Here is what a friend who teaches in Boston told his students:
In 1978, at the age of 23, photojournalist J. Ross Baughman became the youngest professional ever awarded the Pulitzer Prize, and was cited for his coverage of the guerrilla war in southern Africa.
While continuing to work that same year as the first contract photojournalist ever hired by the Associated Press, he competed against himself with two other nominations: For infiltrating the American Nazi movement over nine months to uncover their assassination and bombing plans and once more for being the first journalist to ever accompany Palestinian commandoes operating behind Israeli lines.
Baughman soon went on to become an international lecturer on journalism ethics, a university professor and founder of the photo agency Visions, which specialized in long-term, high-risk, difficult-access investigative photo essays around the world. Besides covering wars in 11 countries, his work has appeared everywhere from LIFE to Vanity Fair, Newsweek, Time, Stern, The New York Times Magazine and Vogue.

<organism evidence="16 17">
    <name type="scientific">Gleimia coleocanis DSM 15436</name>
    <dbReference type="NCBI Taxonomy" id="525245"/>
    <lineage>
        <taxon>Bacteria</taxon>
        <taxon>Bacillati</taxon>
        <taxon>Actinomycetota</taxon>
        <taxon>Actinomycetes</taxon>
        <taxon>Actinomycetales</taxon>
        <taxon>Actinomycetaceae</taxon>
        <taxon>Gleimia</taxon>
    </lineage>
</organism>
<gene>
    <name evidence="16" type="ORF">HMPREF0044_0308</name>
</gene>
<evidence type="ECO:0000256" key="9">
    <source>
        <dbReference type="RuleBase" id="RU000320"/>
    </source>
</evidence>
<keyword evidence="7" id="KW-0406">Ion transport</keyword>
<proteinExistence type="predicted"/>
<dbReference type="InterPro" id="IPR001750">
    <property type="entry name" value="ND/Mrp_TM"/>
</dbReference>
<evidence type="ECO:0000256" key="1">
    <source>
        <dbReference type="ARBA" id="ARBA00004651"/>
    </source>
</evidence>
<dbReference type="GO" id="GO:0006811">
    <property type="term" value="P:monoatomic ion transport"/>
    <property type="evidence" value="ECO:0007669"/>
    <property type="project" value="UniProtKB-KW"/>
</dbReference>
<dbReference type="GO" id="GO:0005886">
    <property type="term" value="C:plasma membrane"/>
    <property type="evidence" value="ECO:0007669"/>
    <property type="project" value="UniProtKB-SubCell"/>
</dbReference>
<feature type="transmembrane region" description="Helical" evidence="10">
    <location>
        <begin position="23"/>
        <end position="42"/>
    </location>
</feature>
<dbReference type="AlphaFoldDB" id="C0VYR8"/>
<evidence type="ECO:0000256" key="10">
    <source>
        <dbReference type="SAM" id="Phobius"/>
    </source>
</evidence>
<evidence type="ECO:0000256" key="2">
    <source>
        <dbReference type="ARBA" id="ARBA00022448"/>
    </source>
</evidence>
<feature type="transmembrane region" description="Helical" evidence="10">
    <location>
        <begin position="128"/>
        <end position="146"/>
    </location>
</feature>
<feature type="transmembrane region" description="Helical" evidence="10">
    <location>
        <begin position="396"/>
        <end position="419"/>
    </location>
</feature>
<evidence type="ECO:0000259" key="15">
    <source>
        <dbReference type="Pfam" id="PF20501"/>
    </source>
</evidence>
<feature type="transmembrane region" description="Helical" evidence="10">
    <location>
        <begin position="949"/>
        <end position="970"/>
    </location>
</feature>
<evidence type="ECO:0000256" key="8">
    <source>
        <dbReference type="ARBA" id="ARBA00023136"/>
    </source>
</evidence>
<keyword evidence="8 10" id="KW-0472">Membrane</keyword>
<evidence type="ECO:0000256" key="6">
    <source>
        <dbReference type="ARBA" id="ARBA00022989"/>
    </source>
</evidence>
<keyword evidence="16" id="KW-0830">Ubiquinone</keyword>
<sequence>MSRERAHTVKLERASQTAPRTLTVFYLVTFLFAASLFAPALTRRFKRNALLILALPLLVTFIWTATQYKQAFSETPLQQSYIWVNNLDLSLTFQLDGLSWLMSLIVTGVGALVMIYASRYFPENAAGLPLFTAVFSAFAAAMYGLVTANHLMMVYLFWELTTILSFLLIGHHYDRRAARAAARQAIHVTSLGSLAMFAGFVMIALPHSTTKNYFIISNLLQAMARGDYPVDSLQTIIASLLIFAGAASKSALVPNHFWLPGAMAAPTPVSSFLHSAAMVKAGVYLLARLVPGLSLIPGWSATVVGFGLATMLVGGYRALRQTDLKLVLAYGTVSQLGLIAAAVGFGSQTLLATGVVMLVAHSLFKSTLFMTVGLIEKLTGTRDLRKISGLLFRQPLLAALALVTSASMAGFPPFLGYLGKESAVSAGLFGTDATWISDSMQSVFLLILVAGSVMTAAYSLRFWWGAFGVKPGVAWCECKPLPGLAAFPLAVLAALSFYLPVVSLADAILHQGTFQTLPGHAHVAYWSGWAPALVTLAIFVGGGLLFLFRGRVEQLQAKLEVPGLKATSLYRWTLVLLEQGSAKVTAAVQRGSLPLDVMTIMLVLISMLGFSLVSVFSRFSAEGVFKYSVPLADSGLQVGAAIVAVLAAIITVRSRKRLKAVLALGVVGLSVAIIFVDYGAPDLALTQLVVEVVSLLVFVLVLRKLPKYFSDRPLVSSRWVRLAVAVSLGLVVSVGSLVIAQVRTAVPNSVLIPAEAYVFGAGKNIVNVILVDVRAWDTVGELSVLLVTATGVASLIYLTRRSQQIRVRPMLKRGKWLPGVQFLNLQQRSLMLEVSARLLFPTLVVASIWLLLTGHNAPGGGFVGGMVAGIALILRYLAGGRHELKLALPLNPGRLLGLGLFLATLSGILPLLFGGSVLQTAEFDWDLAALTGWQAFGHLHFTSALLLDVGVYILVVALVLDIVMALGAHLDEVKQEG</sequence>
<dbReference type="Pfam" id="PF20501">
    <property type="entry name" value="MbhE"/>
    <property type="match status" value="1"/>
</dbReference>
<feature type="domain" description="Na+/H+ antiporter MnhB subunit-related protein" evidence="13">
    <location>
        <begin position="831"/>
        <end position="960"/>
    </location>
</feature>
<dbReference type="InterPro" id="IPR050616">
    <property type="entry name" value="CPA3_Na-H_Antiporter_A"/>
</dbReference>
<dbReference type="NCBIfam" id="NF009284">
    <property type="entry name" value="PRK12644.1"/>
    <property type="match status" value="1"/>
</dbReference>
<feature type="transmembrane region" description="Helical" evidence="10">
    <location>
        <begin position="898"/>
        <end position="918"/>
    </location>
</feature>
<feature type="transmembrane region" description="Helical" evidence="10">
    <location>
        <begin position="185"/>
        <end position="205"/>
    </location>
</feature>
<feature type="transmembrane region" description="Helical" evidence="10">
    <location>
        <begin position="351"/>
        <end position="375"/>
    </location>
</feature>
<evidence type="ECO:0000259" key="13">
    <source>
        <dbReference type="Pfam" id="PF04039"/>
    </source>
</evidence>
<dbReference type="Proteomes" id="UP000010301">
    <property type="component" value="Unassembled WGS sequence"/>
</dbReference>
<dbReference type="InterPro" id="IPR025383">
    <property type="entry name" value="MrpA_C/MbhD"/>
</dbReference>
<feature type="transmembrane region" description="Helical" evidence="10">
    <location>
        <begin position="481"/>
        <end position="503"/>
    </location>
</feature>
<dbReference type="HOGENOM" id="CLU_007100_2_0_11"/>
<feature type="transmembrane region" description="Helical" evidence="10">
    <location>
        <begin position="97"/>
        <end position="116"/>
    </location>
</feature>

The life of an investigative photojournalist has not been all that glamorous for J. Ross Baughman. Since becoming a professional in 1975, his assignments have led him to be spit upon, shot at, stricken by encephalitis, to get his arm broken by a New York drug dealer, be lined up for execution by a Neo-Nazi, have his ear drum blown out during a Palestinian mortar attack in Lebanon, be arrested for being a spy and get thrown into a Zambian prison for six weeks. Still not discouraged, he intentionally placed himself next to a tornado, accidentally got in the middle of an earthquake, and then got his leg blown apart by a land mine in El Salvador.
In 1999, Baughman moved back to Virginia, where his family first settled in the 1730s. He most recently served as a senior editor, assistant to the executive editor and director of photography at The Washington Times. He has also advised the Robert F. Kennedy Memorial Foundation for their journalism awards, and served as the education chair of The White House News Photographers’ Association. Under the leadership of Baughman, his staff at The Washington Times has twice become finalists for the Pulitzer Prize. Some of his writings and photographs may be seen on websites for the Freedom Forum’s Newseum and The Digital Filmmaker.com.